People’s Congress in China: Largest government restructuring to date approved


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Status: 03/10/2023 03:50 a.m

A new national data authority, a restructuring of financial supervision and massive job cuts: China’s People’s Congress has approved the largest government restructuring to date – and is thus also reacting to the sanctions of the West.

The Chinese People’s Congress has approved the largest government reorganization in Beijing in a long time. As expected, the nearly 3,000 hand-picked delegates voted in favor of the Chinese party leadership’s plan for institutional reform at their week-long annual meeting in Beijing.

In view of the growing pressure from the USA, the goal is a better starting position in international competition and more technological independence.

The conversion is also associated with job cuts: Five percent of the jobs are to be eliminated, as the plan shows. It is the highest number since the last extensive restructuring in 1998.

New Data Authority

A new commission for financial supervision will be created, which will take over some of the previous functions of the central bank. This is intended to better coordinate the control of banks, insurance companies and innovative financial platforms as well as consumer protection.

The Ministry of Science and Technology will also be reorganized and a separate national authority will be created to manage the increasing amounts of data.

China criticizes “containment policy”

From a Chinese perspective, the US is increasingly trying to cut off China’s access to technology with export controls, sanctions and other restrictions. With this “containment policy,” the United States and the West wanted to hinder the rise of the world’s second-largest economic power, as Xi Jinping complained on the sidelines of the People’s Congress earlier this week.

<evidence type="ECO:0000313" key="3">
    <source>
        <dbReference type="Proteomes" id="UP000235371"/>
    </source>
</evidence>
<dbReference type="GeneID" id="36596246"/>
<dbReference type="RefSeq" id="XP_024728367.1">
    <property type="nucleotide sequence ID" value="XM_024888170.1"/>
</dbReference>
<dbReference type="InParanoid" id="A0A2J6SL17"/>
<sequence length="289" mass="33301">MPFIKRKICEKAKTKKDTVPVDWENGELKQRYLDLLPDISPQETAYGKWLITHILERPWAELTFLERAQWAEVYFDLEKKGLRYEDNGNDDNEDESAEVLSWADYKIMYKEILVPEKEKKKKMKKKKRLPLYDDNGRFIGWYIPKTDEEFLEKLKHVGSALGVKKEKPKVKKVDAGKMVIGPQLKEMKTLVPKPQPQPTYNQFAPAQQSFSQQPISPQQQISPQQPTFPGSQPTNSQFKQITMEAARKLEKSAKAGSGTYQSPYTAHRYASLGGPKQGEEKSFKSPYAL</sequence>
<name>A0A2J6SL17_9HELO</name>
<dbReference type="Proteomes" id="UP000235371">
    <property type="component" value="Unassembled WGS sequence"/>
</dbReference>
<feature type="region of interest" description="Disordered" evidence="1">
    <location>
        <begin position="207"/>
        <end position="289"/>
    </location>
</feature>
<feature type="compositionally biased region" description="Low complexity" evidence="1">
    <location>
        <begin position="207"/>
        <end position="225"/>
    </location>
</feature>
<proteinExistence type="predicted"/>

At the end of last year, the US government banned the sale and import of communication devices from Chinese smartphone manufacturers and network suppliers Huawei and ZTE. These represented an unacceptable risk to national security, the US telecommunications regulator FCC justified the move at the time.

Germany is considering banning Chinese 5G components

Most recently, the federal government also considered a ban on Chinese components for the 5G network. It was less about the risk of a possible data leak than about the possible consequences of the current extreme market power of Chinese providers.

“In the face of international technological competition and the serious situation of external containment pressure, we need to further organize our technological leadership and management system to better coordinate our strengths and overcome challenges in core technological areas,” said a State Council document on restructuring . This will help China to “accelerate technological independence at a high level”.

Xi is set to be confirmed as president this Friday for an unusual third term. This approach would break with the norm, because up to now, after two terms in office and ten years, the leadership of state and party has ended. The basis for the expansion of Xi’s power was laid last year by the Communist Party Congress. It is widely expected that the People’s Congress will confirm Xi in office.

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